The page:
Event recap: “Women’s gains in Afghanistan: Leadership and peace”

Women walk past rows of tents used by farmers who have gathered to protest against farm laws at Ghaziabad, India, January 28, 2021. REUTERS/Danish Siddiqui

On March 23, 2021, the Atlantic Council’s South Asia Center partnered with the U.S.-Afghan Women’s Council (USAWC) and the American Council on Women, Peace and Security (WPS) to host an event on women’s gains in Afghanistan, the critical role of Afghan women in Afghanistan’s peace and security, and the role that US actors have in partnering with and empowering Afghan women. This event was the third and final installment in the event series focusing on the gains made by Afghan women, and their implications on peace in Afghanistan. Irfan Nooruddin — Director of the Atlantic Council’s South Asia Center — set the stage by introducing the esteemed list of panelists that included Minister Hasina Safi, Acting Minister for Women’s Affairs in the Government of Afghanistan; Fatima Gailani, Member of the Afghan Negotiating Team andMember of the Constitutional Loya Jirga; and Lt. Colonel Natalie Trogus, Former advisor to the Afghan Ministry of Defense and former gender advisor to the U.S. military. Sara Greengrass, Executive Director of the U.S.-Afghan Women’s Council presented the closing remarks and Ambassador Paula Dobriansky — Vice Chair of the Scowcroft Center for Strategy & Security Atlantic Council — moderated the event.

Fatima Gailani began by highlighting the challenges that come with involving women at the community level in order to effectively represent their voices and priorities at the table. Ms. Gailani discussed how Afghan women activists, young people, and other stakeholders come together via virtual meetings to exchange notes with their respective teams. Ms. Gailani and her team work hard for an inclusive peace where women can demonstrate leadership as well as try to center Afghan voices in creating a peaceful future within Afghanistan. Their work strives to create a future where not only women, but all minorities, can enjoy a higher quality of life in the country.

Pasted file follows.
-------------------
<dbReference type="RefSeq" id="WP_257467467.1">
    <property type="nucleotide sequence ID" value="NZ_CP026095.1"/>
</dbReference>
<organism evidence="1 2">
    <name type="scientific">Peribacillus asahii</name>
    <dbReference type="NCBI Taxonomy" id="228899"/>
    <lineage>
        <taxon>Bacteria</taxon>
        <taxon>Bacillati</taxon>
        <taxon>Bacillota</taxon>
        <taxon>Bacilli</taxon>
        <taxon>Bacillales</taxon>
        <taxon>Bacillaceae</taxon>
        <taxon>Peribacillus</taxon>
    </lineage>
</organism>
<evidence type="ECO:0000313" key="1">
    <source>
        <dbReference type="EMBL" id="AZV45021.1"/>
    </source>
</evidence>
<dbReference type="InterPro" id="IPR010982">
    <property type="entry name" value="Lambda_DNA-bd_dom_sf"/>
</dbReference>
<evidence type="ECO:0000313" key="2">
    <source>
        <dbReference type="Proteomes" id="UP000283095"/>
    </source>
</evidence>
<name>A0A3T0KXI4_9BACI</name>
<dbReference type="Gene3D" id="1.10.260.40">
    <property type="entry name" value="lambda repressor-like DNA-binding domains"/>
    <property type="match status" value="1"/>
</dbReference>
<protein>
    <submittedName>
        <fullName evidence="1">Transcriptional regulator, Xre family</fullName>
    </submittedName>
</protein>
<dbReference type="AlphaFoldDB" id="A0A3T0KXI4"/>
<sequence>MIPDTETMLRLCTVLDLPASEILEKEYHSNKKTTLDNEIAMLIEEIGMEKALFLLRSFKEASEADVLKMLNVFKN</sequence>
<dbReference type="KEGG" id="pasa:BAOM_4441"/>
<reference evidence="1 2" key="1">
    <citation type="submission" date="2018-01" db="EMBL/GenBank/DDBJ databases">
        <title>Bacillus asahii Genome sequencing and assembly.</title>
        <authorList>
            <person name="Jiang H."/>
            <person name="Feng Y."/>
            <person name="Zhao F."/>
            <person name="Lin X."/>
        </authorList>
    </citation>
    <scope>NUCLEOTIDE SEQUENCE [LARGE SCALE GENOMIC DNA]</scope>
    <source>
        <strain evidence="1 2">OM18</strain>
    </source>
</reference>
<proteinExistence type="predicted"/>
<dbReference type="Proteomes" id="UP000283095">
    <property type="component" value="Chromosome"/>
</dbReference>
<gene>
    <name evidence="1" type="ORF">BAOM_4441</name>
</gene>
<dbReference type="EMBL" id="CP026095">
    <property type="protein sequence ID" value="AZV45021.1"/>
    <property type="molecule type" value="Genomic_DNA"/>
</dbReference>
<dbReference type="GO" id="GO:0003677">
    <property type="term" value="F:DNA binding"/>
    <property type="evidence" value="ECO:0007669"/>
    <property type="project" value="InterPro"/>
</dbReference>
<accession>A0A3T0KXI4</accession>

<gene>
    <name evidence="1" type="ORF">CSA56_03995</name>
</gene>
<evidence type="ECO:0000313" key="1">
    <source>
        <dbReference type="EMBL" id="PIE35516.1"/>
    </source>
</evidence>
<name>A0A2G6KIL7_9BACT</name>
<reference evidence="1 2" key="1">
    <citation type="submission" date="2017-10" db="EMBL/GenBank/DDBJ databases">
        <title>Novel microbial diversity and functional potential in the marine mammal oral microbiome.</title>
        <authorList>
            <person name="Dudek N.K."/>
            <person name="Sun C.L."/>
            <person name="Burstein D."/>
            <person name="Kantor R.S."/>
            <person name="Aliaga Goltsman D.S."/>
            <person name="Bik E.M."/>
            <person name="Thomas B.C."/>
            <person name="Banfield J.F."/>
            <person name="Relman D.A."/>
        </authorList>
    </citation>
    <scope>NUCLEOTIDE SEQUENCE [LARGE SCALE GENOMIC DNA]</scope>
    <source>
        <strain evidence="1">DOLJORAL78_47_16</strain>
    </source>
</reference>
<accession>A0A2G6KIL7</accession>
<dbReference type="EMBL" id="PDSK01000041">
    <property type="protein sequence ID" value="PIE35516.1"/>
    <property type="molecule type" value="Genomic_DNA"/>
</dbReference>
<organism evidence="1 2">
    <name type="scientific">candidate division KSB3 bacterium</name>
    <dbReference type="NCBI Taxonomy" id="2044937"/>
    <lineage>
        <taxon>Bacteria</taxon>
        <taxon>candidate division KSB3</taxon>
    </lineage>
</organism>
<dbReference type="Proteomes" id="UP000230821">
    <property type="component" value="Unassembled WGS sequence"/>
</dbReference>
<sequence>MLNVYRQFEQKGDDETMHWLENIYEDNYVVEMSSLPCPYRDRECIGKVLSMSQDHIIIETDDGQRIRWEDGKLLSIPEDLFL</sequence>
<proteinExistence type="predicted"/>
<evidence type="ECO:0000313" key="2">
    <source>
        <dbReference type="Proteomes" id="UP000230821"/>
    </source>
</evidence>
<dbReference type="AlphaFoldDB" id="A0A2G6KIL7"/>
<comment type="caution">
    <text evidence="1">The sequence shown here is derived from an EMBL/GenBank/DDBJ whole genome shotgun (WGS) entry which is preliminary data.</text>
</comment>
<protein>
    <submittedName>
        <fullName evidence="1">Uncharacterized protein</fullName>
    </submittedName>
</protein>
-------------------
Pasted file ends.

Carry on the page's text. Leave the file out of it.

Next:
Following this, Ambassador Dobriansky asked Ms. Gailani how the tremendous gains in women’s leadership in Afghanistan can be preserved and expanded upon. Ms. Gailani responded by using her personal narrative as an example of what she wanted to see in Afghanistan’s future. She expressed the will of Afghan women and male allies to collectively fight for equal rights regardless of gender. Ms. Gailani also stressed upon the importance of financial aid to Afghanistan as a means to hold onto all the gains that the nation has achieved in the last 20 years, as well as to ensure sustainable prosperity and success.

Ambassador Dobriansky then turned to Colonel Lieutenant Trogus to inquire about her work with gender advising in Afghanistan, its challenges, biggest wins, and her recommendations on how women can achieve more. Lt. Trogus replied that she and her team met with ministers to coordinate with the international community and the various embassies who provided support to Afghan women. She stated that one of the biggest challenges her team experienced was the Department of Defense’s unfamiliarity with the topic of women’s issues in Afghanistan. As a gender advisor, Lt. Trogus worked with the Afghan Minister of Interior as well as with the Minister of Defense in implementing women’s peace and security initiatives. A key win for the Lt. was when her team influenced a deal which informed the Afghan staffing guide for the Army, thereby integrating women as soldiers into the Army. Additionally, she and her team secured funding to hire and pay civilian women as  daycare workers, so that Afghan women soldiers would have reliable childcare while at work.

After Colonel Lieutenant Trogus described her work, Minister Hasina Safi provided insights into  her work with the Ministry of Women’s Affairs. Minister Safi recollected her drive to join the government ministry, inspired by the opportunity to implement policies for the empowerment of women. She indicated that this was the first time local government and women have had a place in Afghanistan’s politics. The minister and her staff coordinated with various education and social activists in order to have clear analysis-based solutions that local governments could use to be more effective. She also described her desire for mutual accountability and responsibility within Afghanistan, as well as with regional and international actors.

In conclusion, Sara Greengrass thanked all the speakers and partners for their efforts in hosting the event. Ms. Greengrass asserted that neither women’s leadership nor everyone’s duty to support and strengthen women’s leadership is time-bound. She expressed that in order for Afghanistan to rebuild and sustain peace, along with its diversity of ideas, experiences, and leadership, then action will be needed from all its people. The dedicated long-term involvement of women would allow for systematic approaches to peace and create an inclusive vision of Afghanistan’s future. 

The South Asia Center serves as the Atlantic Council’s focal point for work on greater South Asia as well as its relations between these countries, the neighboring regions, Europe, and the United States.